This report maps the state of sustainable investment in the global financial markets and demonstrates that sustainable investment is a major force that is shaping the global capital markets. It also highlights the rapid developments within sustainable investment industry and emphasises moving the industry towards best standards of practice.
This paper makes the investment case for businesses and investors alike to implement policies that align with the latest science on climate change. It provides a framework that stakeholders can use to mitigate climate risks and manage the transition to a net-zero carbon economy by 2050.
Adopting an organisational risk lens, this report explores the potential extent and interconnectedness of climate-related impacts to New Zealand Fisheries through two, alternate scenarios (reflecting 2ºC and 4ºC of global warming) set in the year 2050. The report aims to support strategic decision making about sustainable utilisation of New Zealand's ocean resources.
This report ranks the 20 largest European banks based on their response to climate change as of the 6th December 2019. The report highlights that while the European banking sector is making progress in reflecting climate-related risks, there is need for greater integration of these risks fully into strategies, processes, risk management tools and transparency.
This paper shares key ESG integration trends that Russell Investments has found in the fixed income market. It is based off observations derived from their 2019 Annual ESG Manager Survey and discussions with fixed income market practitioners looking at ESG considerations and implementations in their investment process.
This paper considers a framework for company valuation that incorporates social responsibility in order to evaluate whether or not ‘doing good’ creates value for environmental, social and governance (ESG) companies, and for investors. It considers factors such as growth, profitability, investment efficiency, and risk.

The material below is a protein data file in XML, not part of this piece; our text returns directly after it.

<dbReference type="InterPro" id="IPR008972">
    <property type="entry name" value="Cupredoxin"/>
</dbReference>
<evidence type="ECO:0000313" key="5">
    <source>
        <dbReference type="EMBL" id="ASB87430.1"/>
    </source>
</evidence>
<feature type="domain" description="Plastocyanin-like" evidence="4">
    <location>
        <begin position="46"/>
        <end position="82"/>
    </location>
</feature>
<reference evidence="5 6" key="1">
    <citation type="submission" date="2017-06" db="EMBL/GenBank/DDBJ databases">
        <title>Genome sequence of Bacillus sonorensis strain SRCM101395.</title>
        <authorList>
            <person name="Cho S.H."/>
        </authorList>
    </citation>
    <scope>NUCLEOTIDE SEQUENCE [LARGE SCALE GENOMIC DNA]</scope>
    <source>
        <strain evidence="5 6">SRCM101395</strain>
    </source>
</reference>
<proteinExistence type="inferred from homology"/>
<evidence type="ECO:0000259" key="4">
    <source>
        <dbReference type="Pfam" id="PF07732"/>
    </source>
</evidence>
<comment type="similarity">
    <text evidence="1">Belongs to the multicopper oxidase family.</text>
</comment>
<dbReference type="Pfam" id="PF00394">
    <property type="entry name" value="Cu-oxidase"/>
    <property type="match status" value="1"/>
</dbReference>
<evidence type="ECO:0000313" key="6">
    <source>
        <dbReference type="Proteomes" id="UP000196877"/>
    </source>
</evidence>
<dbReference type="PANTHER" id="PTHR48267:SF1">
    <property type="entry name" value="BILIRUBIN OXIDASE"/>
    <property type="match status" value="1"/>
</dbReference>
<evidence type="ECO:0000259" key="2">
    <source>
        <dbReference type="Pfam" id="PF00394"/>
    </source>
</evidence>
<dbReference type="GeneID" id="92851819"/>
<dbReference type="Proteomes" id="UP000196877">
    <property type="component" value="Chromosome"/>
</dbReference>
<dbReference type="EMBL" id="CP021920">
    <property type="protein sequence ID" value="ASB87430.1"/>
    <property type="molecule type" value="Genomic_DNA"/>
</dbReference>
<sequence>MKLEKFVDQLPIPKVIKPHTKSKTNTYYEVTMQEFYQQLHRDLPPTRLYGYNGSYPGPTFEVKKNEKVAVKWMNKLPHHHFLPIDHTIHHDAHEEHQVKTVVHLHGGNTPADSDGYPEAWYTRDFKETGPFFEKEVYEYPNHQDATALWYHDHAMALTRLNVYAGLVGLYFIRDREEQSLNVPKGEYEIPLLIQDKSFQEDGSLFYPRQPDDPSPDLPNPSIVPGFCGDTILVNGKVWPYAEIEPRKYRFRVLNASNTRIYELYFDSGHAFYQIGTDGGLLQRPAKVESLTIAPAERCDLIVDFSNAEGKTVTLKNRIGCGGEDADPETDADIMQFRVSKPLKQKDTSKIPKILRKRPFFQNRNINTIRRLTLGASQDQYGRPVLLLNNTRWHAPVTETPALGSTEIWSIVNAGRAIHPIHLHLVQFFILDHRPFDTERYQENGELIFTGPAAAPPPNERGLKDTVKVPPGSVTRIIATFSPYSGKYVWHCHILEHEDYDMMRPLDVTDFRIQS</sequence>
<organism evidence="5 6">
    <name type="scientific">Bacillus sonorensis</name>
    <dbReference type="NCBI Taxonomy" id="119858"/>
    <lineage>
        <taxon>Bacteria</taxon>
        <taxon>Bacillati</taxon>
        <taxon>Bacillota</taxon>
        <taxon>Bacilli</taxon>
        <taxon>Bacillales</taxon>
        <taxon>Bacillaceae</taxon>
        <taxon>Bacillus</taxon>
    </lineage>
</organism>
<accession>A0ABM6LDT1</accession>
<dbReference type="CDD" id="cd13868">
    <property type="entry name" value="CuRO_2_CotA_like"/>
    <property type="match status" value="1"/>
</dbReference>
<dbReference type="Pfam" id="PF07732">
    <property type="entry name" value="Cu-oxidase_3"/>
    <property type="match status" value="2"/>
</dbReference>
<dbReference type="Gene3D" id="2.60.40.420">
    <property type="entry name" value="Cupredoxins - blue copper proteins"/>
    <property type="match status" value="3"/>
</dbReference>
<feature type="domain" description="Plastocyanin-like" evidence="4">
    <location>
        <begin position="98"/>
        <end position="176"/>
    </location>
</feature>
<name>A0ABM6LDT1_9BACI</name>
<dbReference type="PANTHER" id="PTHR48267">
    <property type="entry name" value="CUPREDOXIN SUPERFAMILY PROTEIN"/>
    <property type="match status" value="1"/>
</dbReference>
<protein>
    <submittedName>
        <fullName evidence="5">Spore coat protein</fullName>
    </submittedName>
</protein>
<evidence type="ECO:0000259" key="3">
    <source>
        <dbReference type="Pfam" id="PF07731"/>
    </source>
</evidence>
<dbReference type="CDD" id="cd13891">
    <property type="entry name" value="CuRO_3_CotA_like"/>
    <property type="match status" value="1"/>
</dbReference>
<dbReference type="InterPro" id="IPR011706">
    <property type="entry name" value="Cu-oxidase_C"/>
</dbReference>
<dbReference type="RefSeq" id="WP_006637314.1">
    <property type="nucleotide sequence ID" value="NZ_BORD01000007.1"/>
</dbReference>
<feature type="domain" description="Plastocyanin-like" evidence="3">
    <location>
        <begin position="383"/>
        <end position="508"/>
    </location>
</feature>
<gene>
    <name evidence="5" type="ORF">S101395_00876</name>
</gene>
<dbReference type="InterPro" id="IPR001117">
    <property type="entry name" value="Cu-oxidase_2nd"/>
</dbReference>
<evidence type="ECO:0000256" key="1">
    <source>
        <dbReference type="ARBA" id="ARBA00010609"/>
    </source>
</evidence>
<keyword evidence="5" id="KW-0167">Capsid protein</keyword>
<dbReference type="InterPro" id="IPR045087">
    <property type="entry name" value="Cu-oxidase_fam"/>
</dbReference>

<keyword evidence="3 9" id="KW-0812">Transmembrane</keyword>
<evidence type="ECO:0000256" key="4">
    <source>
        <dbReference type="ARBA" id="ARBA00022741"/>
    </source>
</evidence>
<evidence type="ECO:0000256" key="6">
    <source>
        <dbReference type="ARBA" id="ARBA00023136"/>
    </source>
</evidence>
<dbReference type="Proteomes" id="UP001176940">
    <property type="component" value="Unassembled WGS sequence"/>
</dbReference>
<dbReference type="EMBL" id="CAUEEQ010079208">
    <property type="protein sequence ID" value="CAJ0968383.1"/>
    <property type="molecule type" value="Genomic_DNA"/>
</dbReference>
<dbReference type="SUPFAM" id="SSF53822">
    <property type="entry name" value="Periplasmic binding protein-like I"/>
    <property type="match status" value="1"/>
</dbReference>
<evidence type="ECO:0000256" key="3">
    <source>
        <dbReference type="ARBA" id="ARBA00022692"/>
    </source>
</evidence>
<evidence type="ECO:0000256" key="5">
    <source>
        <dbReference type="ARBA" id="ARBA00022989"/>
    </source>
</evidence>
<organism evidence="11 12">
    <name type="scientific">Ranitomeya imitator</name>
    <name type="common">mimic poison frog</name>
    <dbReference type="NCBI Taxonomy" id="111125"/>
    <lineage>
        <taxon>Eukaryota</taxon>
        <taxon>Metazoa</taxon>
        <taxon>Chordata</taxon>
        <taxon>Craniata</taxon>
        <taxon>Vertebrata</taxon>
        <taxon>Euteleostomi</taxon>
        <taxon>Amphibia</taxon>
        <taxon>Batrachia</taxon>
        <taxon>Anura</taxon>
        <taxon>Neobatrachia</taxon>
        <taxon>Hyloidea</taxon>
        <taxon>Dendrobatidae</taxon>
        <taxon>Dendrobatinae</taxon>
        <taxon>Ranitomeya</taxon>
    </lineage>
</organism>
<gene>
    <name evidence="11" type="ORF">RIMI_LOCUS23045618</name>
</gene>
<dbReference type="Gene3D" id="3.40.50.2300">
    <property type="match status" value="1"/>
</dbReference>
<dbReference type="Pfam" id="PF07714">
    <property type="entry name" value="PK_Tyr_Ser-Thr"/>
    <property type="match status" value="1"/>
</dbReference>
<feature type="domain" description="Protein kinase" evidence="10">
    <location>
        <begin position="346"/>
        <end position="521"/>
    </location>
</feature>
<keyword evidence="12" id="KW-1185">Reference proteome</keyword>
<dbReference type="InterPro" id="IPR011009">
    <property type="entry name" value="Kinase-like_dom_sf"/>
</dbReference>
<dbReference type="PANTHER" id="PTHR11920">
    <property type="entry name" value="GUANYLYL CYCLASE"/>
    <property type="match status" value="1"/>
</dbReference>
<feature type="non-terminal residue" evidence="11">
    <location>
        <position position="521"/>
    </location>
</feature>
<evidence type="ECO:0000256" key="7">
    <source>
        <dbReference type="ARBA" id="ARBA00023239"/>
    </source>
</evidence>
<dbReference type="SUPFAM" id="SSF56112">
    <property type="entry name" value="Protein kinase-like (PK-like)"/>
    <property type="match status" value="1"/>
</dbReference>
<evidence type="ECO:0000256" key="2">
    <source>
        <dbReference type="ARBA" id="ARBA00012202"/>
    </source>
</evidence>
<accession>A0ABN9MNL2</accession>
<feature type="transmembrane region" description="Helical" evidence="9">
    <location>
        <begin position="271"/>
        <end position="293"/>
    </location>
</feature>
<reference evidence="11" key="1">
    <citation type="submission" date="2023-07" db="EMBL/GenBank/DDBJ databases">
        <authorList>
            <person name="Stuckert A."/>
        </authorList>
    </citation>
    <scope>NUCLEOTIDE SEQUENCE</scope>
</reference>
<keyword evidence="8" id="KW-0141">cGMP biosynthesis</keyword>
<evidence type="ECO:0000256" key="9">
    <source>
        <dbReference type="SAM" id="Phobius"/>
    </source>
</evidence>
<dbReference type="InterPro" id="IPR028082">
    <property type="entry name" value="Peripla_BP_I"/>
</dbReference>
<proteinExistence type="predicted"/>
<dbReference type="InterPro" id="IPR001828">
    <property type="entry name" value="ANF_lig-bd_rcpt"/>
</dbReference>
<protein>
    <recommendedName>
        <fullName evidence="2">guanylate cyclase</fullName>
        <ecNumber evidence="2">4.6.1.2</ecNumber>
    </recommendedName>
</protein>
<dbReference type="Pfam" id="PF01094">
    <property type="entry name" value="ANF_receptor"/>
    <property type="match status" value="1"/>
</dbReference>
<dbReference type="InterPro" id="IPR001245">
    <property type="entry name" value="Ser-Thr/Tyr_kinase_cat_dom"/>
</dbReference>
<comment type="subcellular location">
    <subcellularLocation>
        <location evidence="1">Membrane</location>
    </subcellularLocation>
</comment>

Explores the drivers of sustainable finance growth in Asia Pacific and the factors constraining it. The analysis was determined through parallel surveys - one of investors and one of issuers. The research found that the biggest constraint for sustainable finance was a lack of bankable sustainable projects.
Reviews new ways central banks can address the risk climate change poses to financial stability. To avoid "green swan" risks, central banks should develop forward-looking scenario-based analysis to understand climate-related risk and coordinate with other major players to develop and integrate climate mitigation policies at the international level.
The Inevitable Policy Response (IPR) is a project to prepare investors for the investment risks associated with the most likely responses to climate change. The likely impacts of climate change and mechanisms in the Paris Agreement are likely to force substantial policy introduction in the near future with investment implications.
Active Ownership 2.0 is a proposed aspirational standard for improved stewardship. It builds on existing practice and expertise but explicitly prioritises the seeking of outcomes over process and activity, and common goals and effort over narrow interests. This paper sets out the case for change and a high-level framework for what the standard could involve.
This report discusses progress made by emerging market financial sector regulatory agencies and the financial institutions they supervise, with respect to the advancement of sustainable finance in those markets. The report identifies key components for a national sustainable financial framework and the steps needed to implement it in emerging markets.
This report analyses climate change risks to Australians’ health and finances to understand the implications climate change poses to insurers, pension providers and policy-makers. Finding that bushfires, heatwaves and infectious illnesses pose risks to human health and finances resulting in higher mortality, lower superannuation balances and lower retirement incomes.